Our film is very much about the struggle that farmers face. Food, Inc. did a great job of talking about some of the ethical and moral issues of meat production and animal husbandry in America. We actually introduce you to the farmers on both sides, the commodity farmers and the pasture-based farmers, and we show you the challenges they face and the joys they share. Our film is not a polemic; it’s not an expose. When you watch it you’ll empathize with everyone in the film.
Meriwether has been touring to college campuses and other venues to screen the movie and engage diverse audiences in post-film conversations. In response to Thompson’s query about how heated those conversations get, Meriwether had this to say:
[Missouri Pork Association executive director] Don Nikodim is critical in a respectful way. He doesn’t believe that grass-based systems are going to ever replace conventional systems. [People like Nikodim] have spent a lot of time and money and passion to build a certain system of agriculture, and if you have dedicated your life to that, then of course you’re gonna stand up for what you believe in.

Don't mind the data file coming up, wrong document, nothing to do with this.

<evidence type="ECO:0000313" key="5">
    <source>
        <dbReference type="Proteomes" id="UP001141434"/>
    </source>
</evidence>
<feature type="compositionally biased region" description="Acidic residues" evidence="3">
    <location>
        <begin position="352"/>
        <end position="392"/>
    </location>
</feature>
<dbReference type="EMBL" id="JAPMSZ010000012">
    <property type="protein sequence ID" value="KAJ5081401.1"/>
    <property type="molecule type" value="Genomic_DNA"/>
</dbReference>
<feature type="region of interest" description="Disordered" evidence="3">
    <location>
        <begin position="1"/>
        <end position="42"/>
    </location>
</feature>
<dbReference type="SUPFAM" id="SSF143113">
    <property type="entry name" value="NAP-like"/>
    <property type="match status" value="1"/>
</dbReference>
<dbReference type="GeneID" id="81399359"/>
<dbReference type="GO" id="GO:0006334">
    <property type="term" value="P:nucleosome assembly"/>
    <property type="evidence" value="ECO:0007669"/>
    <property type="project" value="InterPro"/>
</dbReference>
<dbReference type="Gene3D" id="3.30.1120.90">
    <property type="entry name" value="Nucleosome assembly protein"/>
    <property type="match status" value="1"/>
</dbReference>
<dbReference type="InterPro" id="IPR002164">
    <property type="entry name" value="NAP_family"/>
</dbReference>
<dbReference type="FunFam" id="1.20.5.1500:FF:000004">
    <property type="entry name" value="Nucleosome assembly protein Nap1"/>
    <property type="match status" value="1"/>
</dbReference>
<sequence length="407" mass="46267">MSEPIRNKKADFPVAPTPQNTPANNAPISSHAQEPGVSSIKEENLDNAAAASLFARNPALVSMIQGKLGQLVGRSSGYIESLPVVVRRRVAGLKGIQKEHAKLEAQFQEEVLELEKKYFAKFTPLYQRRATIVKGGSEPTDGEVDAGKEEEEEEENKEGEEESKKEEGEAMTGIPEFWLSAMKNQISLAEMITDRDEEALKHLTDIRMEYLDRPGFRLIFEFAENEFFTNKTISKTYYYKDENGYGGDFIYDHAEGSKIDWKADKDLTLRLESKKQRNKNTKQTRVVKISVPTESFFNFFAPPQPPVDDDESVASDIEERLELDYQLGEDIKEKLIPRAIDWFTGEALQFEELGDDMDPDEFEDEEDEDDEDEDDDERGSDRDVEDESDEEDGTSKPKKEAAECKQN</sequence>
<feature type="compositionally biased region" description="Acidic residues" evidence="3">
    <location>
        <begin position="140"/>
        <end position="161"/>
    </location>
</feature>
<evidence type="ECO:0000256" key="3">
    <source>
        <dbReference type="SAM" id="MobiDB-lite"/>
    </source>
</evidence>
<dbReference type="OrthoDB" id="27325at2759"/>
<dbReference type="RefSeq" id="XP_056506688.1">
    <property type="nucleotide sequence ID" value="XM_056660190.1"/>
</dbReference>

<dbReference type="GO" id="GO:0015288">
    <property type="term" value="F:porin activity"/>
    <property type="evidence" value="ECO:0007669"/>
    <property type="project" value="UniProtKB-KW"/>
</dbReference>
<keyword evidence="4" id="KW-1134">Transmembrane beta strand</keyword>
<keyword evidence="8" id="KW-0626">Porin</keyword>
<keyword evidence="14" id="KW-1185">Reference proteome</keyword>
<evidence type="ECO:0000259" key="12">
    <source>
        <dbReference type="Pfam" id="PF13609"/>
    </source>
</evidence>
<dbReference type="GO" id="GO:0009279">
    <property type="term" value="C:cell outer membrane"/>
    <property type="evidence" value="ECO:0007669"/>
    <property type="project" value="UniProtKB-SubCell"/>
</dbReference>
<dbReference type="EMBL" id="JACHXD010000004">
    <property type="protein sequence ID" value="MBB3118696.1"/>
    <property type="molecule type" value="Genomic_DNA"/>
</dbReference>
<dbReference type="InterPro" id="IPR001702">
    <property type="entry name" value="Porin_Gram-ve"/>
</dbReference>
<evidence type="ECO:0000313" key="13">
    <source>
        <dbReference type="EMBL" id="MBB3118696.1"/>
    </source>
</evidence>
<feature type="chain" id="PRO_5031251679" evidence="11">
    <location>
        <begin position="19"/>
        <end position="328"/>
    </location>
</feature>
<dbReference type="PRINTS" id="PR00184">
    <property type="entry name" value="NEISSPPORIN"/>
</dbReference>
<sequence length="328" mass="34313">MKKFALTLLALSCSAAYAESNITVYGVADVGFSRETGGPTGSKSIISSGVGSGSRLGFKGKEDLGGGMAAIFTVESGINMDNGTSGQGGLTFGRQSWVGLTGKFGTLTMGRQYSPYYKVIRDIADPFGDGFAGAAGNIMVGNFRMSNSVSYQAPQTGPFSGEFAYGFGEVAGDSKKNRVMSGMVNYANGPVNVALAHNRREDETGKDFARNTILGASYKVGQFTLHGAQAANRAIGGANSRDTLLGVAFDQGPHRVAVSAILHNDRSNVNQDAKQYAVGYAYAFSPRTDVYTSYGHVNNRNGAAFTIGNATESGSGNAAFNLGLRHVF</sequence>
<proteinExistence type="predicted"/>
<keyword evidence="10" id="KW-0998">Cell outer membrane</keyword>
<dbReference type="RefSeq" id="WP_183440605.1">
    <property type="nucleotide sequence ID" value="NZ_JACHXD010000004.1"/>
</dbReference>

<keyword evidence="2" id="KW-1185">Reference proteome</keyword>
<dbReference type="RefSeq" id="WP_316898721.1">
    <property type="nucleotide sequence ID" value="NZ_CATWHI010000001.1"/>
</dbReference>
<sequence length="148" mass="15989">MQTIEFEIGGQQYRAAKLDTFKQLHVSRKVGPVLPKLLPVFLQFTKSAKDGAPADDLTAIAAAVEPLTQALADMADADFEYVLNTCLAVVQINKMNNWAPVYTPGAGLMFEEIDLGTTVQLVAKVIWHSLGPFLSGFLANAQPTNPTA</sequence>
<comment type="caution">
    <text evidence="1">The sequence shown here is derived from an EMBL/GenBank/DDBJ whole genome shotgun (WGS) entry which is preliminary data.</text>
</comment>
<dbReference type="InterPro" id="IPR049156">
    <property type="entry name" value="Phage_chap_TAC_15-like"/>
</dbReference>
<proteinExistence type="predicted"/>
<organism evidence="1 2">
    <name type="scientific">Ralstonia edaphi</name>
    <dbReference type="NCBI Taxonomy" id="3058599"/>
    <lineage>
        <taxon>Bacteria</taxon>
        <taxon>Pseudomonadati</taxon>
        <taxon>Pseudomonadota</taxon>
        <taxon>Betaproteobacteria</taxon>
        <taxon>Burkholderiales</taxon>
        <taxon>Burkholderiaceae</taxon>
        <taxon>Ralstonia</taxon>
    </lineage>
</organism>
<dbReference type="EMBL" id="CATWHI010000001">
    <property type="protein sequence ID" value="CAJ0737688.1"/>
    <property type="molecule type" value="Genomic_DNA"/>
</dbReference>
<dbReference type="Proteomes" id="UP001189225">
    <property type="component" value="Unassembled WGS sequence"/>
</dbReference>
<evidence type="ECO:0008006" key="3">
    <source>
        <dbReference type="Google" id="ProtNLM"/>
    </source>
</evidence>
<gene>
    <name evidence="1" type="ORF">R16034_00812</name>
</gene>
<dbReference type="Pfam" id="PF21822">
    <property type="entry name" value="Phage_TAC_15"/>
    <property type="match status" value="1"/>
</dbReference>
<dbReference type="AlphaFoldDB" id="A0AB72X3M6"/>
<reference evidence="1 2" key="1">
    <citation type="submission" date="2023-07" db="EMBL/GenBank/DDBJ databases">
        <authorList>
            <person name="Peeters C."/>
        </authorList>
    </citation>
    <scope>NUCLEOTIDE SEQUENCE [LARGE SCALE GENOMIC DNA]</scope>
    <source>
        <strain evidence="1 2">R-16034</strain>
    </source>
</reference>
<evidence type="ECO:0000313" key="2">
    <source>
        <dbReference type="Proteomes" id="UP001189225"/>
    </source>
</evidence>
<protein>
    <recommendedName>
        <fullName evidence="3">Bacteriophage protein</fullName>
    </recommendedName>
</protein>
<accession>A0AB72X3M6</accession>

At the University of Missouri screening, it was funny, because after every time Don Nikodim said something, all of the conventional ag students would erupt into applause. And every time Paul Willis or Mary Hendrickson would say something, everyone [else] would erupt into applause. There wasn’t any negative energy; there hasn’t been a single personal attack or anything.
Head to both interviews for the full scoop, check out the film’s website, and watch the movie trailer below. For still more, head to YouTube for the panel discussion (called Where the Beef? Your Hamburger in 2050) where the photo above was taken.